What he saw was a desolate hillside of lava rock, studded with scrubby kiawe bushes, and a snow-capped volcanic peak soaring in the distance. What he envisioned was a secluded resort of understated elegance, one that blended easily with an environment of perpetual sunshine and gentle trade winds.
The Rockefeller in this case was Laurance S., one of five grandsons of oil tycoon John D. Rockefeller. Laurance died two months ago at age 94, but a glimmering jewel of his legacy is the Mauna Kea Beach Hotel, which set the standard
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Rockefeller certainly chose well for the site. Kaunaoa is one of the most alluring crescents of creamy sand that you'll find in the islands, and it is punctuated at both ends by black-lava points. Weather instruments on this northwest coast of the Big Island routinely log a mere 7 inches of rain per year, with 245 sunny days and the mildest of breezes.
The Mauna Kea Beach Hotel will celebrate its 40th anniversary next year, and although competing resorts now string south along the Kohala Coast like puka shells in a bracelet, it still maintains a marvelous sense of seclusion. Worn to a frazzle by your job? You'll feel as if you've
Rockefeller was enchanted by the climate and culture of the South Pacific and specified that his hotel showcase both.
The outside is invited in here. The lobby is entirely open-air (though there is a motorized skylight if the weather gets inclement). All guest rooms open onto an atrium, and doors are composed of wooden louvers, so that breezes can vent through freely. Many of the dining and bar options are on airy terraces.
The hotel also brims with Asian and Pacific art, much of it from the ancient world. There are more than 1,600 works in all, displayed throughout the grounds. Take a casual stroll in search of morning coffee and you might find your attention repeatedly diverted by a dragon statue from Thailand, a pink-granite Buddha from India or a vivid quilt from Hawaii.
The works are not labeled, "because Rockefeller felt you wouldn't have identifying cards next to objects in your home, so he didn't want them here," said Patti Cook, who leads an art tour of the hotel every Thursday morning. (A brochure for a self-guided tour is also available free at the front desk.)
The art is simply incorporated into the decor - to the extent that it can become an afterthought. Walking down a hallway one afternoon, I noticed that a housekeeper had leaned a mop against a wood-carved New Guinean canoe paddle displayed on a wall.
Simplicity might be among the Mauna Kea Beach Hotel's greatest strengths. This 310-room resort is at the top end of the Hawaiian scale - make no mistake about that - but without ostentation.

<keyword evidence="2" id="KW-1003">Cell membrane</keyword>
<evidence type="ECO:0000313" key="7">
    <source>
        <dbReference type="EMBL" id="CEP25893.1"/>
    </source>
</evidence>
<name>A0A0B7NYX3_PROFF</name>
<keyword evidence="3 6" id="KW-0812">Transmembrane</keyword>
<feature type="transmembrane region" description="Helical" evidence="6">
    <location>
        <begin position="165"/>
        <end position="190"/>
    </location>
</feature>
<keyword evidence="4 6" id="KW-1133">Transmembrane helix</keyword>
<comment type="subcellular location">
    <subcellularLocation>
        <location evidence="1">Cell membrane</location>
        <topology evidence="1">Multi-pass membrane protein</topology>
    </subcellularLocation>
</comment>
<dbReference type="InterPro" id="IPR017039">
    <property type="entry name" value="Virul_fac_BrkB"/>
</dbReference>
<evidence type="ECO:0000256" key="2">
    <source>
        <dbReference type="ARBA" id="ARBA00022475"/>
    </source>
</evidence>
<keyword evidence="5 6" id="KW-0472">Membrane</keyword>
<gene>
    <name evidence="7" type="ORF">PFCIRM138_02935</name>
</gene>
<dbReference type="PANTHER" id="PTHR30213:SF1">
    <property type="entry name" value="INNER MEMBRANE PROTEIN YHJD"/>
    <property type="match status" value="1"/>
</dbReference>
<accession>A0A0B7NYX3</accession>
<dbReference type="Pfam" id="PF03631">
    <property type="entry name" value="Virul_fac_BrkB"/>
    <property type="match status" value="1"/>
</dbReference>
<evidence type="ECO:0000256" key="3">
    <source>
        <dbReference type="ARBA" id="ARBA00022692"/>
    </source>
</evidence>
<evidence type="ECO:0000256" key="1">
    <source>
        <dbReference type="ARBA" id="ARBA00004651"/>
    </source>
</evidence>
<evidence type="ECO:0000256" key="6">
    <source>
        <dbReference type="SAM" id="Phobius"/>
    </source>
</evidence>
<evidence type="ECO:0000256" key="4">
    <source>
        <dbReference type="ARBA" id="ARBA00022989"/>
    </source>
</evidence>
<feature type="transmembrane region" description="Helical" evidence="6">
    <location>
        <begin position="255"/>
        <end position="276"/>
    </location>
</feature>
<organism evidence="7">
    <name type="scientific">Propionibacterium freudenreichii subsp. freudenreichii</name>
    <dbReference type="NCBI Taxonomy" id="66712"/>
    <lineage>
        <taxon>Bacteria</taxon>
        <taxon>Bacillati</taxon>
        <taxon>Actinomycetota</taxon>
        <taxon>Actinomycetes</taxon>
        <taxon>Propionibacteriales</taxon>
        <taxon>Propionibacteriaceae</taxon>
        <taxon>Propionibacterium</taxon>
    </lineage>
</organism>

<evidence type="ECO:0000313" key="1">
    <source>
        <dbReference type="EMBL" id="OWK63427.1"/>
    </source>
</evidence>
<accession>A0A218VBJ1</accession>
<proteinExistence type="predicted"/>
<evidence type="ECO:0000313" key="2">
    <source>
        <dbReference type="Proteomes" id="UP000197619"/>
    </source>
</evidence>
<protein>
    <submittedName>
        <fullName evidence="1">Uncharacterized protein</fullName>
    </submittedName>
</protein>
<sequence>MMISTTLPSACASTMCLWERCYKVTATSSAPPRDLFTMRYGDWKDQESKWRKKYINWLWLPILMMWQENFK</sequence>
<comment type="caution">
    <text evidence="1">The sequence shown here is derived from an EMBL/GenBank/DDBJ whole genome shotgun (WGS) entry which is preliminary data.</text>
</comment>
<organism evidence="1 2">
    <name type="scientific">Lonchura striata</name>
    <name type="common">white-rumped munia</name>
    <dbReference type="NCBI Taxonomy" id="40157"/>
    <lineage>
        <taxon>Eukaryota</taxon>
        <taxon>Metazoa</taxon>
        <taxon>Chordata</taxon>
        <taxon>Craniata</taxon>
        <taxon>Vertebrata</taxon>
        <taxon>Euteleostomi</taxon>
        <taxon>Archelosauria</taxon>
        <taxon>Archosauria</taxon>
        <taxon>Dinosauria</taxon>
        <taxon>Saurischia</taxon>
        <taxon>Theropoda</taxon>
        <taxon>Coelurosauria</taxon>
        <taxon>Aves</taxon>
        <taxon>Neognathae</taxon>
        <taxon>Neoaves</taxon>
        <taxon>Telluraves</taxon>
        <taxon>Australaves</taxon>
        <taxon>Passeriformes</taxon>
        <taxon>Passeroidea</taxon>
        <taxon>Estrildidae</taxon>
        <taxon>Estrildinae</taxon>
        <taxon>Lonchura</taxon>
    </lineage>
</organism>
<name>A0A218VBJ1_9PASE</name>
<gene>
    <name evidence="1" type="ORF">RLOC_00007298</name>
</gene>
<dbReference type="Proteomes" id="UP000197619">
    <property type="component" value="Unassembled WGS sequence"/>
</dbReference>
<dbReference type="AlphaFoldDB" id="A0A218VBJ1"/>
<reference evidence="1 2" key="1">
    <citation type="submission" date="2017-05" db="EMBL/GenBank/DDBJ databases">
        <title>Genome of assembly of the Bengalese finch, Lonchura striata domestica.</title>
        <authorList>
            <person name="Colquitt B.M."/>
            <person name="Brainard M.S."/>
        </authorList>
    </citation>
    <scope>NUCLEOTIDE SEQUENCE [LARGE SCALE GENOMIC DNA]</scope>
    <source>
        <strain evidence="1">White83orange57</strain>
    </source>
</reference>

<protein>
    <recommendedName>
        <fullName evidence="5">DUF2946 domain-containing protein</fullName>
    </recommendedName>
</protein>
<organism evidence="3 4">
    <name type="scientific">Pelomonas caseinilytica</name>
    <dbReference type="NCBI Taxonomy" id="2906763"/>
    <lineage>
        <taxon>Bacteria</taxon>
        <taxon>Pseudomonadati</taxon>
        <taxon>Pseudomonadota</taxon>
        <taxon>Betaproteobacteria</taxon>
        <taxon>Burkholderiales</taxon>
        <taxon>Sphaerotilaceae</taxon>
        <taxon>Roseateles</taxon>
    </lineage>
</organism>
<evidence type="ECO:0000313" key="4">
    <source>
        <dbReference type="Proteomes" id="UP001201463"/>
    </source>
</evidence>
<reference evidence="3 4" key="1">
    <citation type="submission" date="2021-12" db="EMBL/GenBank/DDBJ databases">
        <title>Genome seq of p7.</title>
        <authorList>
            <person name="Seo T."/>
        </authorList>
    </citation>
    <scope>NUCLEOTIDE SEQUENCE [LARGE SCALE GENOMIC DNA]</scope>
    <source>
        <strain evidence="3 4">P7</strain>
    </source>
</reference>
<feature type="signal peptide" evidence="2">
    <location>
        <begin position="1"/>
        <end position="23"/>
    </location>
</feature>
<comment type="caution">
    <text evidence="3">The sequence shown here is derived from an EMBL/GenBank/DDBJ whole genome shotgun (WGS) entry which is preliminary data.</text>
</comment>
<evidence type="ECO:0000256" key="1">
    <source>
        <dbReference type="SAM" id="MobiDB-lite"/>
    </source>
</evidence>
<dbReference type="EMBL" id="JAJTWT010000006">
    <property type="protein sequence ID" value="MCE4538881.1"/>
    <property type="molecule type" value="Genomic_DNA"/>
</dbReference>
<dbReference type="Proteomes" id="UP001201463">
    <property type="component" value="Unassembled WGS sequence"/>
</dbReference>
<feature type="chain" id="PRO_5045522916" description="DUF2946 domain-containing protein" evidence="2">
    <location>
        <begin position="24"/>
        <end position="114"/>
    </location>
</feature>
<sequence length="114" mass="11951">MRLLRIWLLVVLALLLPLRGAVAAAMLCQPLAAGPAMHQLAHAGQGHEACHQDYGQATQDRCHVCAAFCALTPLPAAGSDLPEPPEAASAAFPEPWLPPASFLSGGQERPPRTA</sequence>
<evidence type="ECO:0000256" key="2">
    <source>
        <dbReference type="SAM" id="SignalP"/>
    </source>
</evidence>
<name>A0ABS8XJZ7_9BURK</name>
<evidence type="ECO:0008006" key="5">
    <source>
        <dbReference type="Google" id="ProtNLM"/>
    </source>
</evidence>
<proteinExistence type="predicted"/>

For example, you won't find an artificial jungle with imported plants, tumbling waterfalls, leaping dolphin sculptures and man-made, sand-bottom lagoons - components that are de rigueur at Hawaii's newer luxury hotels. Here there are just some ponds and palms in the atrium, a small terrace swimming pool, a grassy expanse in front of a newer wing ... and that beach.
This is where the guests inevitably gravitate. The water is shallow for a good distance offshore, allowing for waist-deep wading in clear, warm water that is placid most of the year (it can get a little rough in the dead of winter). The snorkeling is decent at both ends of the crescent. Food and bar service is available at the edge of the sand. And the umbrella-shaded loungers on the beach are ideal for getting lost in a novel.
Guests stretch out here on bright-orange towels.
That's right. A tangerine orange so intense it will hurt your eyes. Remember that the Mauna Kea Beach Hotel opened in 1965, an era when housewives yearned for Formica kitchen counter tops in such brilliant hues. The shade of orange has since become an eccentric trademark, and it fairly glows from the hotel's plumeria logo, the elevator doors and the complimentary flip-flops in the rooms.
The hotel's loyal following wouldn't have it any other way.
"If we change the slightest thing, we have people who tell us about it," said spokeswoman Aven Wright-McIntosh over breakfast one morning.
She cited the 18 months of renovations undertaken 10 years ago, during which the hotel was shut down for upgrades in plumbing, electrical, air conditioning and disabled access. "Afterward," Wright-McIntosh said, "we decided to update the orange. We changed the beach towels to a beautiful teal blue. Guests came back and said, 'What have you done?!' "
The orange returned.
Some changes have been inevitable through the years, though.
Rockefeller specified that the rooms not be equipped with televisions or radios. They were added eventually, along with CD players. Ours even came with a CD of gentle Hawaiian music. We enjoyed it so much, we inquired about buying it when we checked out but were disappointed to learn it wasn't available.
Rockefeller also abhorred air conditioning and didn't want it in the rooms, but those breezes can die out at times, and he relented to allow air conditioning in the original construction. We never turned ours on, though, and found that the louvered door, the screened lanai and the ceiling fan ensured that the room stayed pleasantly cool.